Eckford, Henry, 1775- Naval constructor; born in Irvine, Scotland, March 12, 1775; learned his profession with an uncle at Quebec, began business for himself in New York in 1796, and soon took the lead in his profession. During the War of 1812-15 he constructed ships-of-war on the Lakes with great expedition and skill; and soon after the war he built the steamship Robert Fulton, in which, in 1822, he made the first successful trip in a craft of that kind to New Orleans and Havana. Made naval constructor at Brooklyn in 1820, six ships-of-the-line were built after his models. Interference of the board of naval commissioners caused him to leave the service of the government, but he afterwards made ships-of-war for European powers and for the independent states of South America. In 1831 he built a war-vessel for the Sultan of Turkey, and, going to Constantinople, organized a navy-yard there, and there he died, Nov. 12, 1832.
Harper's Encyclopedia of United States History (ed. Benson Lossing), English, William Hayden, 1822-1896 (search)
English, William Hayden, 1822-1896 Capitalist; born in Lexington, Ind., Aug. 27, 1822; received a collegiate education and studied law; was a Democratic Representative in Congress in 1852-61; and was conspicuous there because of his opposition to the policy of his own party in the controversy over the admission of Kansas into the Union. He reported what was known as the English bill, which provided that the question of admission under the Lecompton constitution be referred back to the people of Kansas. His report was adopted, and Kansas voted against admission under that constitution. After his retirement from Congress he engaged in various financial concerns; was candidate for Vice-President on the ticket with Gen. Winfield S. Hancock in 1880; published an historical and biographical work on the constitution of the law-makers of Indiana; and bequeathed to the Indiana Historical Society, of which he was president for many years, the funds to complete and publish his History of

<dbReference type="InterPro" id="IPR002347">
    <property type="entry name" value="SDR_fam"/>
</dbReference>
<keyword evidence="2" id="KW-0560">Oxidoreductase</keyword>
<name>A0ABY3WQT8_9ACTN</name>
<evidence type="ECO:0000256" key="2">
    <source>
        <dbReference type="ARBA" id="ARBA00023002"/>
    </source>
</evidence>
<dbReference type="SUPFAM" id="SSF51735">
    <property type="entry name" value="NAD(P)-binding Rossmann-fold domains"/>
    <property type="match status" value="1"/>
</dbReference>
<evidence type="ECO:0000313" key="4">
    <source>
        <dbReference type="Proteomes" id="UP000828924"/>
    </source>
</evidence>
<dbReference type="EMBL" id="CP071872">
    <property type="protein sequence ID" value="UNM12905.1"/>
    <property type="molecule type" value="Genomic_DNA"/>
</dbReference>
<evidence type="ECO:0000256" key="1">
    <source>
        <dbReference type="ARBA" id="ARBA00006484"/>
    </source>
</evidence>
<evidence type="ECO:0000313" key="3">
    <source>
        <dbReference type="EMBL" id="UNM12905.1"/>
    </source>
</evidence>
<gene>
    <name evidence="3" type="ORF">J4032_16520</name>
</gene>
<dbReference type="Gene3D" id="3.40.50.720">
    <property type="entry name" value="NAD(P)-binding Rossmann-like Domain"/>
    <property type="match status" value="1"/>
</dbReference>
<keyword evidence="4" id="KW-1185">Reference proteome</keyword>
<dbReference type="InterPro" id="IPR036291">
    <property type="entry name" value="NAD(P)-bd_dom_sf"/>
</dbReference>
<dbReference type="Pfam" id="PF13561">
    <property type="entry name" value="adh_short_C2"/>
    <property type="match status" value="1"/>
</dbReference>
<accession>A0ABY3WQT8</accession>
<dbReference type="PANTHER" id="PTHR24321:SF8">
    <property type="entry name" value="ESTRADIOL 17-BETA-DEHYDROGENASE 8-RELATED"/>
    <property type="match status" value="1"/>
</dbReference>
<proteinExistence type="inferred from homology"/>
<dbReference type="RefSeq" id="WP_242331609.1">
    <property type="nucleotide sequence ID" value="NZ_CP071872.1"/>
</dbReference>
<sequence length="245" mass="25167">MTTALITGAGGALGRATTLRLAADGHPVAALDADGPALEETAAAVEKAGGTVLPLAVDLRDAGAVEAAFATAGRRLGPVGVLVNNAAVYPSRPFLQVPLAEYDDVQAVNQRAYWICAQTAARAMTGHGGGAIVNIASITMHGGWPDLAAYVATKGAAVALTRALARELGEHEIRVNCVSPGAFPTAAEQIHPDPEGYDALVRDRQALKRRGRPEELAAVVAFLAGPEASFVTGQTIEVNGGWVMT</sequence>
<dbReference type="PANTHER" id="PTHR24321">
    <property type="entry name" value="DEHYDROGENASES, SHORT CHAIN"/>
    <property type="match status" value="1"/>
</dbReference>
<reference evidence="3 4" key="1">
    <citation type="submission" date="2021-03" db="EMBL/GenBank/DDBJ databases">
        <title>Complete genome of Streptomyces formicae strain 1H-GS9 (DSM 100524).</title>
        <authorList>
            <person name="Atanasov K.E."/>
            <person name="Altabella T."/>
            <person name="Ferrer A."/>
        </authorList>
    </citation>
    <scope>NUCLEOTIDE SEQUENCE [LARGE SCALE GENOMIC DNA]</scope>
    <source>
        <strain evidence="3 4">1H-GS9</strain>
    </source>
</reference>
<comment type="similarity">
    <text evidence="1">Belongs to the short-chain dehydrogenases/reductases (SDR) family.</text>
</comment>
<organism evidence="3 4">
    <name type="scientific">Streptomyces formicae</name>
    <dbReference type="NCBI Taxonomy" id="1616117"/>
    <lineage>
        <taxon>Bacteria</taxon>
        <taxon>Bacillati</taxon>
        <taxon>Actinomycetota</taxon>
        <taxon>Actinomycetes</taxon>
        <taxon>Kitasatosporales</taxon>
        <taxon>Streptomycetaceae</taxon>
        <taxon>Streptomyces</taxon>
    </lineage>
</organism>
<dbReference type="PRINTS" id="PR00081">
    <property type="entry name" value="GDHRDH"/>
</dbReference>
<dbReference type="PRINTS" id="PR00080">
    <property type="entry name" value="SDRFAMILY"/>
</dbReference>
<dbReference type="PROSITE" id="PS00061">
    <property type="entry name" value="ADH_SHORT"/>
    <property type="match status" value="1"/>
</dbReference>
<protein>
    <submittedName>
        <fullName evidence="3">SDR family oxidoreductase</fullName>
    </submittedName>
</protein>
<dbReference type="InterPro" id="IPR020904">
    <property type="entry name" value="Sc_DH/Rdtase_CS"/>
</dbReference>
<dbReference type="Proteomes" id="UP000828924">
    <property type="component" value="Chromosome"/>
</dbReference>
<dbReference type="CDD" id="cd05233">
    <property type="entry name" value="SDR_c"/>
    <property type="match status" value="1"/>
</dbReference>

Harper's Encyclopedia of United States History (ed. Benson Lossing), Everett, Alexander Hill, 1792-1847 (search)
Everett, Alexander Hill, 1792-1847 Diplomatist; born in Boston, March 19, 1792; graduated at Harvard in 1806; studied law with John Q. Adams; and in 1809 accompanied him to St. Petersburg as attache to the American legation, to which he became secretary in 1815. He became charge d'affaires at Brussels in 1818; in 1825-29 was minister to Spain; and from 1845 until his death was American commissioner in China. His publications include Europe, or a General survey of the political situation of the principal powers, with conjectures on their future prospects (1821); New ideas on population (1822) ; America, etc. (1827). He died in Canton, China, June 29, 1847. Everett, Edward
Harper's Encyclopedia of United States History (ed. Benson Lossing), Fairfax, Donald McNeill 1822-1894 (search)
Fairfax, Donald McNeill 1822-1894 Naval officer; born in Virginia, Aug. 10, 1822; joined the navy in 1837; and served with the Pacific fleet during the war with Mexico. In 1862-63 he was with Farragut; was then given command successively of the Nantucket and the Montauk, with which he took part in a number of attacks upon the defences of Charleston Harbor; and in 1864-65 was superintendent of the Naval Academy. He was promoted rear-admiral in July, 1880; retired in 1881. He died in Hagerstown, Md., Jan. 11, 1894.
Harper's Encyclopedia of United States History (ed. Benson Lossing), Florida, (search)
1. St. Augustine was taken possession of about the same time by Commander C. R. P. Rogers, and the alarmed Confederates abandoned Pensacola and the fortifications opposite Fort Pickens. Before the middle of April the whole Atlantic coast from Cape Hatteras to Perdido Bay, west of Fort Pickens (excepting Charleston and its vicinity), had been abandoned by the Confederates. See United States, Florida, vol. IX. Territorial governors. NameTerm. Andrew Jackson1821 to 1822 William P. Duval1822 to 1834 John H. Eaton1834 to 1836 Richard K. Call1836 to 1839 Robert R. Reid1839 to 1841 Richard K. Call1841 to 1844 John Branch1844 to 1845 State governors. NameTerm. William D. Moseley1845 to 1849 Thomas Brown1849 to 1853 James E. Broome1853 to 1857 Madison S. Perry1857 to 1861 John Milton1861 to 1865 William Marvin1865 to 1866 David S. Walker1866 to 1868 Harrison Reed1868 to 1872 Ossian B. Hart1872 to 1874 Marcellus L. Stearns1874 to 1877 George F. Drew1877 to 1881 Wil
Harper's Encyclopedia of United States History (ed. Benson Lossing), Folsom, George 1802-1869 (search)
Folsom, George 1802-1869 Historian; born in Kennebunk, Me., May 23, 1802; graduated at Harvard in 1822; practised law in Massachusetts until 1837, when he removed to New York, where he became an active member of the Historical Society. He was appointed charge d'affaires at The Hague in 1850 and held the office for four years. He collected a valuable library and was the author of Sketches of Saco and Biddeford; Dutch annals of New York; Address on the discovery of Maine. He died in Rome, Italy, March 27, 1869.
1 2 3 4 5 6 7 8 9 ...